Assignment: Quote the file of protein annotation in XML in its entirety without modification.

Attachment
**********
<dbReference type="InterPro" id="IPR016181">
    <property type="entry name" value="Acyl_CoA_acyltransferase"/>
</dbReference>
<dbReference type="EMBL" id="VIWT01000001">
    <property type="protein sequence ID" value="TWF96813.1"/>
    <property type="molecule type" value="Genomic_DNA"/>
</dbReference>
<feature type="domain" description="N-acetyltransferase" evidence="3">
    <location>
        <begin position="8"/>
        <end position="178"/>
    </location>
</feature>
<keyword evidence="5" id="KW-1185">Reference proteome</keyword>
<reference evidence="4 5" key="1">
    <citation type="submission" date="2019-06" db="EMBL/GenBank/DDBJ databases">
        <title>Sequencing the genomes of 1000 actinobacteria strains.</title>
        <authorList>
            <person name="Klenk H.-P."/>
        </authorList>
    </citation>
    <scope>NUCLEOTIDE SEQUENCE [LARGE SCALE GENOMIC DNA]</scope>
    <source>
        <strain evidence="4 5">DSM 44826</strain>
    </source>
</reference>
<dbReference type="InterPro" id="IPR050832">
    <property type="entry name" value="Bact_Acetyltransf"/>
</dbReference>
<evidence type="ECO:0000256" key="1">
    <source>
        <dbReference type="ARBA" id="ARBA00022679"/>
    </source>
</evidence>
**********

<dbReference type="InterPro" id="IPR016181">
    <property type="entry name" value="Acyl_CoA_acyltransferase"/>
</dbReference>
<dbReference type="EMBL" id="VIWT01000001">
    <property type="protein sequence ID" value="TWF96813.1"/>
    <property type="molecule type" value="Genomic_DNA"/>
</dbReference>
<feature type="domain" description="N-acetyltransferase" evidence="3">
    <location>
        <begin position="8"/>
        <end position="178"/>
    </location>
</feature>
<keyword evidence="5" id="KW-1185">Reference proteome</keyword>
<reference evidence="4 5" key="1">
    <citation type="submission" date="2019-06" db="EMBL/GenBank/DDBJ databases">
        <title>Sequencing the genomes of 1000 actinobacteria strains.</title>
        <authorList>
            <person name="Klenk H.-P."/>
        </authorList>
    </citation>
    <scope>NUCLEOTIDE SEQUENCE [LARGE SCALE GENOMIC DNA]</scope>
    <source>
        <strain evidence="4 5">DSM 44826</strain>
    </source>
</reference>
<dbReference type="InterPro" id="IPR050832">
    <property type="entry name" value="Bact_Acetyltransf"/>
</dbReference>
<evidence type="ECO:0000256" key="1">
    <source>
        <dbReference type="ARBA" id="ARBA00022679"/>
    </source>
</evidence>